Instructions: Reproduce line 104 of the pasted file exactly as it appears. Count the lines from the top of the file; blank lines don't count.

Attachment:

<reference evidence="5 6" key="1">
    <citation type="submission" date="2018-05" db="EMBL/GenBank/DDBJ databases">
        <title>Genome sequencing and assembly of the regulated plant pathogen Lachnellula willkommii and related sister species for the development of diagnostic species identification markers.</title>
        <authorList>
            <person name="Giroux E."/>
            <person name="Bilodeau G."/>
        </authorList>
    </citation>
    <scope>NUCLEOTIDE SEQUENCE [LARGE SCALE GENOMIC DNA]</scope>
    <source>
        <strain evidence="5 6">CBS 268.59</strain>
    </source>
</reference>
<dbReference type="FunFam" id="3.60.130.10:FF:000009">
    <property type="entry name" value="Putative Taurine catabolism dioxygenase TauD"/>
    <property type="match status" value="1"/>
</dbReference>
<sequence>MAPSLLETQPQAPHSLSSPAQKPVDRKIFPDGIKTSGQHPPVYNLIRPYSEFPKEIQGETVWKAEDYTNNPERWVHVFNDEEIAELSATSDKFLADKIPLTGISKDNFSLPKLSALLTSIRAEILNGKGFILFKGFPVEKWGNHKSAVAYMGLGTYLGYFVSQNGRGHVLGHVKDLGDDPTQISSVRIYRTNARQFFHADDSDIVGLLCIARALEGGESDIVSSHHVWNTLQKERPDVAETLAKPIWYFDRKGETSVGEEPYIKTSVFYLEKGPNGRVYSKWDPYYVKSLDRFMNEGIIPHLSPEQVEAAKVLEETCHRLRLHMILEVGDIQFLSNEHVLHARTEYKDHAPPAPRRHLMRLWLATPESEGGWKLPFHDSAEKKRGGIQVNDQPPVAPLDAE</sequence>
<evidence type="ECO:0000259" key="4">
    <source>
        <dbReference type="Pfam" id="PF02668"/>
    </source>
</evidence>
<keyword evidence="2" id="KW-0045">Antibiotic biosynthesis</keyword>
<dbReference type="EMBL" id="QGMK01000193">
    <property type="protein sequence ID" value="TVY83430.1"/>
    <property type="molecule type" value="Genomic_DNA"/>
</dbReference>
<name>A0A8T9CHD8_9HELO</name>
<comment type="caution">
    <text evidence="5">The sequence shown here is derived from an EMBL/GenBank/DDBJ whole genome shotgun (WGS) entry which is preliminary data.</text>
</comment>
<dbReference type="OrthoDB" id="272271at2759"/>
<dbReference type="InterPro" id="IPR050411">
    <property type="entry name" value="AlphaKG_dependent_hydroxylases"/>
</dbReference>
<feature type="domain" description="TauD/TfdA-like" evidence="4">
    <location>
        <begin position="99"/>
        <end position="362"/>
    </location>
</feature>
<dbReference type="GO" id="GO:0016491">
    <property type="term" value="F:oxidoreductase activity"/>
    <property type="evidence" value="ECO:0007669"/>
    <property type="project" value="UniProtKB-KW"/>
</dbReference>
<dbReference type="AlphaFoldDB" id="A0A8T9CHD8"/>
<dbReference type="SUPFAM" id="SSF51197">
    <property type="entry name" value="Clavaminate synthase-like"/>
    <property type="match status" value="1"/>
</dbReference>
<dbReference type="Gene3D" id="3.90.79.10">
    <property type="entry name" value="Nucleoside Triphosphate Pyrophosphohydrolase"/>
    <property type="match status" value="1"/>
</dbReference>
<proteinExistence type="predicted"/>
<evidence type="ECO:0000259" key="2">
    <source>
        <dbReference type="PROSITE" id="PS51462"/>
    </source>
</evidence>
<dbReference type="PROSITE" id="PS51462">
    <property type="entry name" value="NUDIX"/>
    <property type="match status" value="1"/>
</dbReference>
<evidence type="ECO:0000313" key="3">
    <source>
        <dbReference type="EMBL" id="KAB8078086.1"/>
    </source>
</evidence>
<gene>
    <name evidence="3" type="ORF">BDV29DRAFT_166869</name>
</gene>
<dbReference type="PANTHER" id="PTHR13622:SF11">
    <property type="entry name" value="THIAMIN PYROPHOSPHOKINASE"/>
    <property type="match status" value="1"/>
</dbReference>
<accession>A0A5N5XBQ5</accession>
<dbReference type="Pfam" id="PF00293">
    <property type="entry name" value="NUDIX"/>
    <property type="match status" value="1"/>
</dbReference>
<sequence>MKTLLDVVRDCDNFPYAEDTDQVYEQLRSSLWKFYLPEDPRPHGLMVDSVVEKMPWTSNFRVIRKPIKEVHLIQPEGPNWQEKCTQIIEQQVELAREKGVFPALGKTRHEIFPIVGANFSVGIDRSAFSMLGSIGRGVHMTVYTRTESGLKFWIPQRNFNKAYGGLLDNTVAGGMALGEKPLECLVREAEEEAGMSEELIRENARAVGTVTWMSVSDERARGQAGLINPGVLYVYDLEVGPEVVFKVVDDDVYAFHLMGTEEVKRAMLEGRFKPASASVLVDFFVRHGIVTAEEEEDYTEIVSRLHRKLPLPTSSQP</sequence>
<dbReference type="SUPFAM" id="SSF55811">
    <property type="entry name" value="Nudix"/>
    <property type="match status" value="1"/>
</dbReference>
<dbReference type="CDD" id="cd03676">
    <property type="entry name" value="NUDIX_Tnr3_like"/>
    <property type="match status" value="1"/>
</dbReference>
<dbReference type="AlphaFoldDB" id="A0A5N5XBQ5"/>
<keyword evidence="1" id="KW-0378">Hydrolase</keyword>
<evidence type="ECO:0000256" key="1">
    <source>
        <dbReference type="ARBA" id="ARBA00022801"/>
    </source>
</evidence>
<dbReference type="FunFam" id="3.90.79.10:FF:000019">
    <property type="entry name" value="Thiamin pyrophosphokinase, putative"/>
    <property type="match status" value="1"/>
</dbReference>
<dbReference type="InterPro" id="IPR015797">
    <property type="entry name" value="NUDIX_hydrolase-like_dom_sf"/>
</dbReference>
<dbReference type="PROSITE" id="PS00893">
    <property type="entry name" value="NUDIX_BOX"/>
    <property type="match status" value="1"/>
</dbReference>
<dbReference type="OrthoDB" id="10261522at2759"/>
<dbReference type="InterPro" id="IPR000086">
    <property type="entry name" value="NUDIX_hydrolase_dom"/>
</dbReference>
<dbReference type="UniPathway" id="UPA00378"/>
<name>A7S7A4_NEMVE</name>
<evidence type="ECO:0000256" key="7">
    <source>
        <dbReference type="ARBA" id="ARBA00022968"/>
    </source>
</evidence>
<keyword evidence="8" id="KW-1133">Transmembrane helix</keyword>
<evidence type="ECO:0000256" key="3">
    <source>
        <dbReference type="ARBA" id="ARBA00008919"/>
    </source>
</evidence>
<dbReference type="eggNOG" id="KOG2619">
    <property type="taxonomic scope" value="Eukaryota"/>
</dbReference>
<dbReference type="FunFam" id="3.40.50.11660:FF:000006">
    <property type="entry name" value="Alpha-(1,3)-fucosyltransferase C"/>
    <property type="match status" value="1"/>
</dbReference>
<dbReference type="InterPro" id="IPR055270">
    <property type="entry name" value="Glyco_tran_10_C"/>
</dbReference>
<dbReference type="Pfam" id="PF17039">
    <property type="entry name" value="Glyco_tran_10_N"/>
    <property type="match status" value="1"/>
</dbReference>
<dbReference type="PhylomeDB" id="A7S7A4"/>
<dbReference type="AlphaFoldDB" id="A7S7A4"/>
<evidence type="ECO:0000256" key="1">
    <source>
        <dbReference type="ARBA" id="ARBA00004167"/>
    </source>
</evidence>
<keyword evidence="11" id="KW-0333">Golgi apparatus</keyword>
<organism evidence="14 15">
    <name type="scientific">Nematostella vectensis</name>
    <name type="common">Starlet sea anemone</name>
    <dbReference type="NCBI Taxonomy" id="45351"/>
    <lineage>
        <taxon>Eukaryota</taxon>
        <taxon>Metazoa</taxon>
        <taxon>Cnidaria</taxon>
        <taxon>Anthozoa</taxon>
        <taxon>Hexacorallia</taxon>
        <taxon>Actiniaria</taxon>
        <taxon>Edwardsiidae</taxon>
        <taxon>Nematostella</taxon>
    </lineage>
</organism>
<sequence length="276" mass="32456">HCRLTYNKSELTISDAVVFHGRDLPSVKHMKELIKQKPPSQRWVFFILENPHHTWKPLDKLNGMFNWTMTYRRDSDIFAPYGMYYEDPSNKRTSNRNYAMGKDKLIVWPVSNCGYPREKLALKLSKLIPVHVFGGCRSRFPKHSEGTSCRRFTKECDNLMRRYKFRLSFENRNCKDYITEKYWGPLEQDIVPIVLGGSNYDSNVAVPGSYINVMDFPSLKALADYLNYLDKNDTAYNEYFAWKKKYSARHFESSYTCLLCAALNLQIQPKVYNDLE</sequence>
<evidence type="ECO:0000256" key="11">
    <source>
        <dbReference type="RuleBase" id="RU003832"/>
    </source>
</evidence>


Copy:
<dbReference type="InterPro" id="IPR015797">